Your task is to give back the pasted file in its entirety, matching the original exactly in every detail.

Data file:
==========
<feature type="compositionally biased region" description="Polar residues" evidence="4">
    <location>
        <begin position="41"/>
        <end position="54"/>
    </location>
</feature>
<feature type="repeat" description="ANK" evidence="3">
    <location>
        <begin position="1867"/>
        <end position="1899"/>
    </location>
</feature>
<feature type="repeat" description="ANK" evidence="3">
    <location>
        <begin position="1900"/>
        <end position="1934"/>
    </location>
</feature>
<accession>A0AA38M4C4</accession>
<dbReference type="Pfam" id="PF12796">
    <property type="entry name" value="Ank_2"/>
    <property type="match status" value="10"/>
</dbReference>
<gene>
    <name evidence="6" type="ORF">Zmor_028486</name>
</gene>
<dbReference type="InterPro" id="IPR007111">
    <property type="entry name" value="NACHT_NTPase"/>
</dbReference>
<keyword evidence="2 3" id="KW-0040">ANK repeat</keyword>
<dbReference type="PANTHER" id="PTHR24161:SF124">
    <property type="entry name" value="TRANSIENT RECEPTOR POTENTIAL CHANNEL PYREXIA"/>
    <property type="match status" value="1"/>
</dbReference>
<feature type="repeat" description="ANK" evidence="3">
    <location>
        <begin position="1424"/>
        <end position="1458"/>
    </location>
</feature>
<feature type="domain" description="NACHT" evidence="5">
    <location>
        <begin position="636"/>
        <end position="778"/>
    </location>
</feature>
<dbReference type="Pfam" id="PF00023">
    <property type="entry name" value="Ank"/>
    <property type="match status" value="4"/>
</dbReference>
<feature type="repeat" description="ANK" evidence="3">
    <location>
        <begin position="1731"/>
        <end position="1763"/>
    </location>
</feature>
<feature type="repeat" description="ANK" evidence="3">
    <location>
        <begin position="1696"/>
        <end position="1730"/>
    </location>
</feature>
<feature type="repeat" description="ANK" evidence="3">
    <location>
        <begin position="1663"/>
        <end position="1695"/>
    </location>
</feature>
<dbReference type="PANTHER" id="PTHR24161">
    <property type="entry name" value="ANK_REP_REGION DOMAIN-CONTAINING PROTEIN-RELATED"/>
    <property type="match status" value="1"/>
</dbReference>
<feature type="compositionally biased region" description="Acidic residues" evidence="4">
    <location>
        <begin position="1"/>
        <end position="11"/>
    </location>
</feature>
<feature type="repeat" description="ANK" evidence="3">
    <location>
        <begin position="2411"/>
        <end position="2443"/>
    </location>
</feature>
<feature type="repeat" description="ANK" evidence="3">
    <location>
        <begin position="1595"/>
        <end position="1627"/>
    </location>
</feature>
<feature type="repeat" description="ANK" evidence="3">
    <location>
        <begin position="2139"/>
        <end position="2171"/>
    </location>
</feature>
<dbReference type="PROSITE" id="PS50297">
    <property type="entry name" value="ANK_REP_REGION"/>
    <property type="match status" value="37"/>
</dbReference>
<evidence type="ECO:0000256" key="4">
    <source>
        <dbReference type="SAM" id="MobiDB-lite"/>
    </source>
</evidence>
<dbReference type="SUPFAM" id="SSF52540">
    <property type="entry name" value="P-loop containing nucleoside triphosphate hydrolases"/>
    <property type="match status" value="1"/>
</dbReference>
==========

<feature type="compositionally biased region" description="Polar residues" evidence="4">
    <location>
        <begin position="41"/>
        <end position="54"/>
    </location>
</feature>
<feature type="repeat" description="ANK" evidence="3">
    <location>
        <begin position="1867"/>
        <end position="1899"/>
    </location>
</feature>
<feature type="repeat" description="ANK" evidence="3">
    <location>
        <begin position="1900"/>
        <end position="1934"/>
    </location>
</feature>
<accession>A0AA38M4C4</accession>
<dbReference type="Pfam" id="PF12796">
    <property type="entry name" value="Ank_2"/>
    <property type="match status" value="10"/>
</dbReference>
<gene>
    <name evidence="6" type="ORF">Zmor_028486</name>
</gene>
<dbReference type="InterPro" id="IPR007111">
    <property type="entry name" value="NACHT_NTPase"/>
</dbReference>
<keyword evidence="2 3" id="KW-0040">ANK repeat</keyword>
<dbReference type="PANTHER" id="PTHR24161:SF124">
    <property type="entry name" value="TRANSIENT RECEPTOR POTENTIAL CHANNEL PYREXIA"/>
    <property type="match status" value="1"/>
</dbReference>
<feature type="repeat" description="ANK" evidence="3">
    <location>
        <begin position="1424"/>
        <end position="1458"/>
    </location>
</feature>
<feature type="domain" description="NACHT" evidence="5">
    <location>
        <begin position="636"/>
        <end position="778"/>
    </location>
</feature>
<dbReference type="Pfam" id="PF00023">
    <property type="entry name" value="Ank"/>
    <property type="match status" value="4"/>
</dbReference>
<feature type="repeat" description="ANK" evidence="3">
    <location>
        <begin position="1731"/>
        <end position="1763"/>
    </location>
</feature>
<feature type="repeat" description="ANK" evidence="3">
    <location>
        <begin position="1696"/>
        <end position="1730"/>
    </location>
</feature>
<feature type="repeat" description="ANK" evidence="3">
    <location>
        <begin position="1663"/>
        <end position="1695"/>
    </location>
</feature>
<dbReference type="PANTHER" id="PTHR24161">
    <property type="entry name" value="ANK_REP_REGION DOMAIN-CONTAINING PROTEIN-RELATED"/>
    <property type="match status" value="1"/>
</dbReference>
<feature type="compositionally biased region" description="Acidic residues" evidence="4">
    <location>
        <begin position="1"/>
        <end position="11"/>
    </location>
</feature>
<feature type="repeat" description="ANK" evidence="3">
    <location>
        <begin position="2411"/>
        <end position="2443"/>
    </location>
</feature>
<feature type="repeat" description="ANK" evidence="3">
    <location>
        <begin position="1595"/>
        <end position="1627"/>
    </location>
</feature>
<feature type="repeat" description="ANK" evidence="3">
    <location>
        <begin position="2139"/>
        <end position="2171"/>
    </location>
</feature>
<dbReference type="PROSITE" id="PS50297">
    <property type="entry name" value="ANK_REP_REGION"/>
    <property type="match status" value="37"/>
</dbReference>
<evidence type="ECO:0000256" key="4">
    <source>
        <dbReference type="SAM" id="MobiDB-lite"/>
    </source>
</evidence>
<dbReference type="SUPFAM" id="SSF52540">
    <property type="entry name" value="P-loop containing nucleoside triphosphate hydrolases"/>
    <property type="match status" value="1"/>
</dbReference>